Over the past decade, a series of "electoral revolutions" has taken place from Slovakia to Kyrgyzstan. Why has this path to democratization been especially common in the postcommunist region?
Volume 17, Issue 4
A "Left Turn" in Latin America?
Progressive politics in Latin America inevitably draws from the legacies of socialism and populism, but these categories are not very useful today. Can we find better tools for differentiating Latin America's "multiple lefts"?
As leftist victories accumulate, it becomes increasingly clear that they represent a regional trend. But why is this trend happening now, and how far will it spread?
Latin America must find a way to include its newly urbanized informal workers in more regular channels of economic and political participation. Updating outmoded labor laws is a key to accomplishing this task.
Chile's new Socialist president Michelle Bachelet will seek to maintain the country's socioeconomic progress, but her attempt to cure growing alienation from the traditional parties could create a new set of problems.
In reelecting President Alvaro Uribe by a landslide, Colombia's voters opted for continuity. But they chose continuity with an administration that has carried out a major series of policy innovations.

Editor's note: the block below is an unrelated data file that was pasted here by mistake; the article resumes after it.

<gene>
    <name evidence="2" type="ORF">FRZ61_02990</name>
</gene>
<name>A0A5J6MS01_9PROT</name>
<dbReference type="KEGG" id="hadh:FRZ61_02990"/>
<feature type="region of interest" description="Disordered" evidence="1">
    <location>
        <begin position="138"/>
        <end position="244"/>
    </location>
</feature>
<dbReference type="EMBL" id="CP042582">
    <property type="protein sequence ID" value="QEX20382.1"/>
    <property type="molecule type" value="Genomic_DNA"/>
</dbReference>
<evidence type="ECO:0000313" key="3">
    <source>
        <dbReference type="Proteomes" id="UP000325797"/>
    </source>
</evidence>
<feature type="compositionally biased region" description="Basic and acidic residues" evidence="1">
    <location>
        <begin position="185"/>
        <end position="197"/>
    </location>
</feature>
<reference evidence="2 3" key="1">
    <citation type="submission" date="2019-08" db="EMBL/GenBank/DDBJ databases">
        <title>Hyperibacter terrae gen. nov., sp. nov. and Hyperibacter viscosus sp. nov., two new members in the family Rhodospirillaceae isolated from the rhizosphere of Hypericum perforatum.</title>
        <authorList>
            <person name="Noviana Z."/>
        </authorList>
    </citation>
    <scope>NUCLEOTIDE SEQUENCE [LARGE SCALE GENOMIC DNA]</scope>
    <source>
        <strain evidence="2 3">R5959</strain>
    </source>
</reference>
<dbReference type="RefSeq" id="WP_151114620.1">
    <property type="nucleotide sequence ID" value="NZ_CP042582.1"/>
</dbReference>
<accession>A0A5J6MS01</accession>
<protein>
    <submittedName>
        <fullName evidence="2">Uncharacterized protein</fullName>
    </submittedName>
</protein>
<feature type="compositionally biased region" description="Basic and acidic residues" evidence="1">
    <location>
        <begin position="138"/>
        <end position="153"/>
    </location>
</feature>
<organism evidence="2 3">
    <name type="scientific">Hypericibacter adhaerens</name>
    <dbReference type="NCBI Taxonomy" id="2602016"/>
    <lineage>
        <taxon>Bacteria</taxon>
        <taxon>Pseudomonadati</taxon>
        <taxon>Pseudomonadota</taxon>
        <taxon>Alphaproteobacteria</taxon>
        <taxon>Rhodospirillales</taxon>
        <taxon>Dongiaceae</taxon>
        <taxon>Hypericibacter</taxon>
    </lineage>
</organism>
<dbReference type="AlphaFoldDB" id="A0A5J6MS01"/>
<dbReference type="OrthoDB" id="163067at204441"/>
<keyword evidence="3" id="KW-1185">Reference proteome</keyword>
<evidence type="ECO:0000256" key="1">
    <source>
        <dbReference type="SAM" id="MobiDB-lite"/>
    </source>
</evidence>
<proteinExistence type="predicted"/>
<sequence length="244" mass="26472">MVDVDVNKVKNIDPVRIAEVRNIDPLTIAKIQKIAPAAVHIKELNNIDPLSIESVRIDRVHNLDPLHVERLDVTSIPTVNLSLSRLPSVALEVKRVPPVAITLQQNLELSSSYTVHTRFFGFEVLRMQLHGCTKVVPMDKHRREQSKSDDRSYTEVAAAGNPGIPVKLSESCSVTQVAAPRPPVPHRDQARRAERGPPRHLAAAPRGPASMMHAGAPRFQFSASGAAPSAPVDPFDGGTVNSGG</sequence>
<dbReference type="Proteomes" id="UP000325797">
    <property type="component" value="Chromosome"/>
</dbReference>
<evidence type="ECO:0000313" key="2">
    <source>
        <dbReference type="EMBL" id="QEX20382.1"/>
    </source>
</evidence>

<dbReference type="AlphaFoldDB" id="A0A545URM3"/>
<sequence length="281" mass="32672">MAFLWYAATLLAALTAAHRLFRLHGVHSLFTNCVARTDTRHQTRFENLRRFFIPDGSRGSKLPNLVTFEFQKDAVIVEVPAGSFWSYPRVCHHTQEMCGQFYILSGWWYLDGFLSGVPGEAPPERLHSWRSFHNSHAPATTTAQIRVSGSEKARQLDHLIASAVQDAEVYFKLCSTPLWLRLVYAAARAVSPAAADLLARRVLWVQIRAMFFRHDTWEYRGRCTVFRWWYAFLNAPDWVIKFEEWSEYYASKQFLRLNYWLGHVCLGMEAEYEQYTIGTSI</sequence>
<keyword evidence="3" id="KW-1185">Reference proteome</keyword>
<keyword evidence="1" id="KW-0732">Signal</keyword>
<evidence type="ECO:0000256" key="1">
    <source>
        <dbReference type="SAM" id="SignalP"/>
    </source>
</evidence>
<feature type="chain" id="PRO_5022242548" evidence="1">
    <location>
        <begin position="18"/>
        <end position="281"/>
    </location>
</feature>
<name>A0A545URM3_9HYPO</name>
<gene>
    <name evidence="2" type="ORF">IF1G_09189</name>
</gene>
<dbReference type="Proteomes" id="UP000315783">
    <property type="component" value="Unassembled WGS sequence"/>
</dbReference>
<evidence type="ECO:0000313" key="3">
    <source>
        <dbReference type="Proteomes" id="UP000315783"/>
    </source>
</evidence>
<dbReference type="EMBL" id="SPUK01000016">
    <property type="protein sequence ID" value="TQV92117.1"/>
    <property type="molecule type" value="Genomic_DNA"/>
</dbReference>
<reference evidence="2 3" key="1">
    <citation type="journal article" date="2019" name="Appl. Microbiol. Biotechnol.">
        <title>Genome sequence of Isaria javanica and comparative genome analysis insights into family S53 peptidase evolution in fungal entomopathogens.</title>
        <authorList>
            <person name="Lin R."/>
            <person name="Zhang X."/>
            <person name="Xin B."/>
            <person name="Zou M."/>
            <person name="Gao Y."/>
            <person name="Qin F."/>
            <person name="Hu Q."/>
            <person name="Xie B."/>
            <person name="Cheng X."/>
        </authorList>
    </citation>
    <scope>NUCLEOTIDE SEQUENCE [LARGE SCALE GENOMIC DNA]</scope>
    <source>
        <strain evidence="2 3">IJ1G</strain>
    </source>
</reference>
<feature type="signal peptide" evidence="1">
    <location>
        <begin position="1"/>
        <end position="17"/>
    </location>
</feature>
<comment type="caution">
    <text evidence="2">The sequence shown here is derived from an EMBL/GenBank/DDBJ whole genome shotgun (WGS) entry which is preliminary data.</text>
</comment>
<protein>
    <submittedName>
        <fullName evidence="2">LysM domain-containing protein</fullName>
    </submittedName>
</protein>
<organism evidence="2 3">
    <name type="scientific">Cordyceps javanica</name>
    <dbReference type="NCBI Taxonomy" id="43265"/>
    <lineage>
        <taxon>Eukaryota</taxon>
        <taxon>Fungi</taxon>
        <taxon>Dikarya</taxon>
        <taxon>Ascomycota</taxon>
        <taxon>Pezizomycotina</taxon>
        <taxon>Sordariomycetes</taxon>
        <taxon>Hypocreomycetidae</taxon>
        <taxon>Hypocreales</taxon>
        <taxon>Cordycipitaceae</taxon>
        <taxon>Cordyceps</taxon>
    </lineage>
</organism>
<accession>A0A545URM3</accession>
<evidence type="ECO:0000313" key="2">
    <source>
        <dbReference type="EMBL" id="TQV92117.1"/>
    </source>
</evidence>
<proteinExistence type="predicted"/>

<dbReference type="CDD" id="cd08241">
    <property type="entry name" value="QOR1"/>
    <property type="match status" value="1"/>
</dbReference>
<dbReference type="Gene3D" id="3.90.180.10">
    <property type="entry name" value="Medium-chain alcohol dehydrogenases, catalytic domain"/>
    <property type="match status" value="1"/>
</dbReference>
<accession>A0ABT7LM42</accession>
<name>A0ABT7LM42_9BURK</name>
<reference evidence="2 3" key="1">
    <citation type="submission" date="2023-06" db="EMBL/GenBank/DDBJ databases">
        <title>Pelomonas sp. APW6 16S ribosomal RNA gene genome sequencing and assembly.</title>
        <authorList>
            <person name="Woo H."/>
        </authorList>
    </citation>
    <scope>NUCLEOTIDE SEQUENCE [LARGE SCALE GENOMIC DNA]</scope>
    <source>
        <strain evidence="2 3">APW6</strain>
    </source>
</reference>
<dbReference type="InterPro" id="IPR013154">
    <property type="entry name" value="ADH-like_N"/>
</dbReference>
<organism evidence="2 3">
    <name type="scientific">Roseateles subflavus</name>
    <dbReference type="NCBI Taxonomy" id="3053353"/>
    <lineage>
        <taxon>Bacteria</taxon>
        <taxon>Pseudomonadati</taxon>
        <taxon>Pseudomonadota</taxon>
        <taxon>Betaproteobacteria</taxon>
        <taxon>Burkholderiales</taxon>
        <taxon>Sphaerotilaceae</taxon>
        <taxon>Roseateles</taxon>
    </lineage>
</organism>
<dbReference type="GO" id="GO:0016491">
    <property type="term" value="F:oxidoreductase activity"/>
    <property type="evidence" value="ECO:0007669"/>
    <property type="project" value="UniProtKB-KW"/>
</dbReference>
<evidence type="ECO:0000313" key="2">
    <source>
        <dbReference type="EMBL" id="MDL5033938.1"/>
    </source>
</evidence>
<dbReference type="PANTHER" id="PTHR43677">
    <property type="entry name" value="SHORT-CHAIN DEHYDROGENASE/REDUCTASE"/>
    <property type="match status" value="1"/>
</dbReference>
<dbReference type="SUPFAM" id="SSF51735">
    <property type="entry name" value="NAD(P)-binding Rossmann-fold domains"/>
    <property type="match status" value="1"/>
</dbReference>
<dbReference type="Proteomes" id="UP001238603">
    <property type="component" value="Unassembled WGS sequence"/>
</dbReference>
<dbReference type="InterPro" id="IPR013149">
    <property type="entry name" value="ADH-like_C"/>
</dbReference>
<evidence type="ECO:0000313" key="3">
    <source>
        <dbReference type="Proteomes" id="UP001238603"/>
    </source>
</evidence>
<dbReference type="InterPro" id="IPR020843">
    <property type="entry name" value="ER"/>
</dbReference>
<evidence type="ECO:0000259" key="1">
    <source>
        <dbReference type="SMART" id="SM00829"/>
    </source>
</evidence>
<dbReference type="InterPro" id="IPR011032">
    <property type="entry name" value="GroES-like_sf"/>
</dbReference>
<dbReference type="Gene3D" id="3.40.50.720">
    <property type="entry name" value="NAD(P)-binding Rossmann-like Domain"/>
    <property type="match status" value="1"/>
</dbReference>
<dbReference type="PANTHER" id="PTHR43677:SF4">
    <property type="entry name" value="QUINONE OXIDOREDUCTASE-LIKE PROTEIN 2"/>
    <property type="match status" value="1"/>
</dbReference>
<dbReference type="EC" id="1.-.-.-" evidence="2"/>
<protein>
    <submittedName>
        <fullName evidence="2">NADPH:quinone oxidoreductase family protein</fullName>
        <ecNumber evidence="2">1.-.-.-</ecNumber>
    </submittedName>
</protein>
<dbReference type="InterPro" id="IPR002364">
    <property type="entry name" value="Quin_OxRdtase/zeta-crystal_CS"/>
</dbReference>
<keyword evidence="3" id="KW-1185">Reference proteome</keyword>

An unexpected winner emerged in Peru's close-fought presidential election. Alan García's earlier presidential term was calamitous at best, and yet he may now be the harbinger of a brighter future for Peru's democracy.
If there is a common thread through Pakistan's checkered history, it is the army's perception of itself as the country's only viable institution. As the next parliamentary elections approach, what does the future hold for democratic hopes in Pakistan?
Courts empowered to overturn legislative acts have spread rapidly in recent years. If carefully designed and limited, constitutional courts may aid democratic consolidation, but if not, they can become objects of political strife, impediments to democracy, and bad influences on legal development.
The Belarusian presidential election of March 2006 appeared to be an exercise in meaninglessness, while the protests against manipulation by the Lukashenka regime seemed a study in futility. But appearances can deceive.
Embedding a vibrant market economy into strong democratic political institutions is the best way to ensure that political and economic empowerment play complementary roles improving the lives of citizens around the world.
Middle Eastern realities and scholarship on democratic transitions both suggest that formally negotiated deals between authoritarian rulers and liberal opposition forces are unlikely to provide the path to change in the Arab world.
We should neither be too hasty to discount the prodemocratic political ferment in the Arab world, nor be fooled into thinking that Islamist groups will play a constructive part in democratic transitions.
A review of Economic Origins of Dictatorship and Democracy by Daren Acemoglu and James A. Robinson
A review of recent elections in Congo (Kinshasa), Dominican Republic, Gambia, Guyana, Kuwait, Macedonia, Mexico, Montenegro, Sao Tomé and Príncipe, Seychelles, Slovakia, Yemen, and Zambia.
Excerpts from: a letter from jailed Egyptian politician Ayman Nour; Timorese leader José Ramos Horta’s acceptance speech; the inaugural address of Chilean president Michele Bachelet; a summit declaration entitled “Promoting Peace, Human Rights and Democracy Worldwide.